Community
cancel
Showing results for 
Search instead for 
Did you mean: 
Highlighted
New Contributor III
2 Views

character array allocation, alternative definition fails

Hi all,

here the basics of allocated characters are discussed:

https://software.intel.com/en-us/forums/intel-visual-fortran-compiler-for-windows/topic/287349

Now I have the following minimal working example:

!
program character_array_allocation
  implicit none
  ! Variables
  character(len=:),dimension(:), allocatable :: foo
  
  allocate(character(len=10),dimension(20) :: foo) ! this fails
! 1>------ Build started: Project: character_array_allocation, Configuration: Debug Win32 ------
! 1>Compiling with Intel(R) Visual Fortran Compiler 17.0.1.143 [IA-32]...
! 1>character_array_allocation.f90
! 1>... \character_array_allocation.f90(7): error #5082: Syntax error, found ',' when expecting one of: . , [ % . ( :: )
! 1>compilation aborted for ... \character_array_allocation.f90 (code 1)
  
  
  !allocate(character(len=10) :: foo(20)) ! this works
  

end program character_array_allocation

Why causes the alternative format in line 7 a compiler error? The version in line 15 works fine.

Thanks, Johannes

0 Kudos
8 Replies
Highlighted
Valued Contributor II
2 Views

I do not think the syntax

I do not think the syntax that is failing is valid Fortran. At the very least I do not remember seeing that.

0 Kudos
Highlighted
New Contributor III
2 Views

Hi Arjen,

Hi Arjen,

thanks for your answer. My thought was, if the definition in line 5 is valid, why should it not be valid in the allocation. Sounded logically for me, but maybe isn't. gfortran (4.8.x) does not accept line 7 also.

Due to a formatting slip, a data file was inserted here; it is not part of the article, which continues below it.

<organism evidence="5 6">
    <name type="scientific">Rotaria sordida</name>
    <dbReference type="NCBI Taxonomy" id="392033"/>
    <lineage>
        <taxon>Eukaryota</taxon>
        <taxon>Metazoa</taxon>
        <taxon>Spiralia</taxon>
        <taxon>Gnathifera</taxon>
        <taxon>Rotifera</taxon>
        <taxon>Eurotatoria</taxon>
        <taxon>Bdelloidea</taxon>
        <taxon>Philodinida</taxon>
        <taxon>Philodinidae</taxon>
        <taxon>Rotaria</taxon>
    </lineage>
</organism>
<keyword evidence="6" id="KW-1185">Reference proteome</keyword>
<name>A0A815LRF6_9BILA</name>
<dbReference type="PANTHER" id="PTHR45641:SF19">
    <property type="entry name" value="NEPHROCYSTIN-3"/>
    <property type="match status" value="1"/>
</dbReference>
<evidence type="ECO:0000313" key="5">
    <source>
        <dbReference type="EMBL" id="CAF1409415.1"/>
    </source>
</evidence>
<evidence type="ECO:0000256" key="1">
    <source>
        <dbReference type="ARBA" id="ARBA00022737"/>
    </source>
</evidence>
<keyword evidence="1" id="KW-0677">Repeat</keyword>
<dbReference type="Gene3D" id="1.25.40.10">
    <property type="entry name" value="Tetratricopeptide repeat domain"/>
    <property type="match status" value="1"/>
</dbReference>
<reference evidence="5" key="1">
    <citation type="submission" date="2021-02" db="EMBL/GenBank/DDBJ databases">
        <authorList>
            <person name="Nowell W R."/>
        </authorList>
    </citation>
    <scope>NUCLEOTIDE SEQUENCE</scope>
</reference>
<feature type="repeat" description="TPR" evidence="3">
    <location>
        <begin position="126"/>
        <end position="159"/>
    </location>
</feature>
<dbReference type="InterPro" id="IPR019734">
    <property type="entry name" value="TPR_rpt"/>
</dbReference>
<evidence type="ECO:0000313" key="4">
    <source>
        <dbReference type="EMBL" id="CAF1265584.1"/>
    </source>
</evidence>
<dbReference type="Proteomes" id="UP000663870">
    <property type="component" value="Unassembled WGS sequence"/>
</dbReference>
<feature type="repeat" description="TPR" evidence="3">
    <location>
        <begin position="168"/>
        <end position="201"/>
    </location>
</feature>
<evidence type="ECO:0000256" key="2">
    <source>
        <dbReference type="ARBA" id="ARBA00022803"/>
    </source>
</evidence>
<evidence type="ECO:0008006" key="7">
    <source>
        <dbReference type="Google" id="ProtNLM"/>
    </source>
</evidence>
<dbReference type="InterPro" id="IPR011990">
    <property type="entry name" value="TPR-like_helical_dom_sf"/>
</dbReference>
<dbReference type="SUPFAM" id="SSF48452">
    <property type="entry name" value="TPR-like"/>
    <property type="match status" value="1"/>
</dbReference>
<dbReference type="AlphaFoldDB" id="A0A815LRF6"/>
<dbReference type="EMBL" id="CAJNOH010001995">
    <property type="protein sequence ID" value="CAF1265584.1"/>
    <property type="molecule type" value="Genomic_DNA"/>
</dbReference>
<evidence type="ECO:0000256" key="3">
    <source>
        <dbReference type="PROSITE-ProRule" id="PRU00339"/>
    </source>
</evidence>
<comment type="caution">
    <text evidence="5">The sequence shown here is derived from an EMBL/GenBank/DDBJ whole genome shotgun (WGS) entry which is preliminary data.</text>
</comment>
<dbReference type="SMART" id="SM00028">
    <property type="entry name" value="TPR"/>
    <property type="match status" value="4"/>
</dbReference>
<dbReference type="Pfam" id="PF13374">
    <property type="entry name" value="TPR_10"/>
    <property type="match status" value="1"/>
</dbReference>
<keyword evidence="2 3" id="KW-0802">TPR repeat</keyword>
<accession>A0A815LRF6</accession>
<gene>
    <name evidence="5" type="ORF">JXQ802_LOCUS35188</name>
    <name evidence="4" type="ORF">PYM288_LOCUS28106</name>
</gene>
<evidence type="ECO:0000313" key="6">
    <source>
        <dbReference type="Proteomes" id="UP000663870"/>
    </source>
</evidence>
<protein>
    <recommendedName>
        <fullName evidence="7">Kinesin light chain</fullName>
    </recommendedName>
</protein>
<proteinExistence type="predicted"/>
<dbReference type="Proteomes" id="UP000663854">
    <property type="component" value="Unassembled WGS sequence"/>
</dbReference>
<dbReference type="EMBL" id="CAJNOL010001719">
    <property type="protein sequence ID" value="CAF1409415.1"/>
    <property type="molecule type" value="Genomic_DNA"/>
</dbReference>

0 Kudos
Highlighted
Valued Contributor II
2 Views

Yes, that might have been

Yes, that might have been logical, indeed. I do not know why it should not be, but the type clause "character(len=10):" is a later addition to the allocate statement. (It is necessary because of polymorphic variables. And its use for specifying the length is a bonus.)

0 Kudos
Highlighted
Valued Contributor II
2 Views

I also think your syntax is

I also think your syntax is invalid.

As a side note I find the "dimension" attribute a bit too verbose and rather unnecessary in the language. In my mind it is a throw back to ancient history. The only benefit I can think of is where you have a long list of variables that all have the same dimensions.

 

 

 

 

0 Kudos
Highlighted
New Contributor III
2 Views

Thanks all,

Thanks all,

the dimension attribute seems not to be allowed at all in an allocation statement. It does not work for real kinds, too. I agree, that this seems to be wrong syntax and the compiler correctly gives an error.

The dimension attribute is used widely in text books and I personally like it, because it make the code better readable IMHO. But that's a personal preference...

0 Kudos
Highlighted
Black Belt
2 Views

DIMENSION is for declarations

DIMENSION is for declarations - it's fine there, though is generally considered old-fashioned. It's not for ALLOCATE.

Steve (aka "Doctor Fortran") - https://stevelionel.com/drfortran
0 Kudos
Highlighted
New Contributor III
2 Views

Hi Steve,

Hi Steve,

thanks for clarification. Would you suggest not to use 'DIMENSION' anymore as an attribute or is this just a matter of style?

0 Kudos
Highlighted
Black Belt
2 Views

It's just style. My own style

It's just style. My own style is that I may use DIMENSION(:) with POINTER or ALLOCATABLE, but not with fixed dimensions. I'm not consistent about this, though.

Steve (aka "Doctor Fortran") - https://stevelionel.com/drfortran
0 Kudos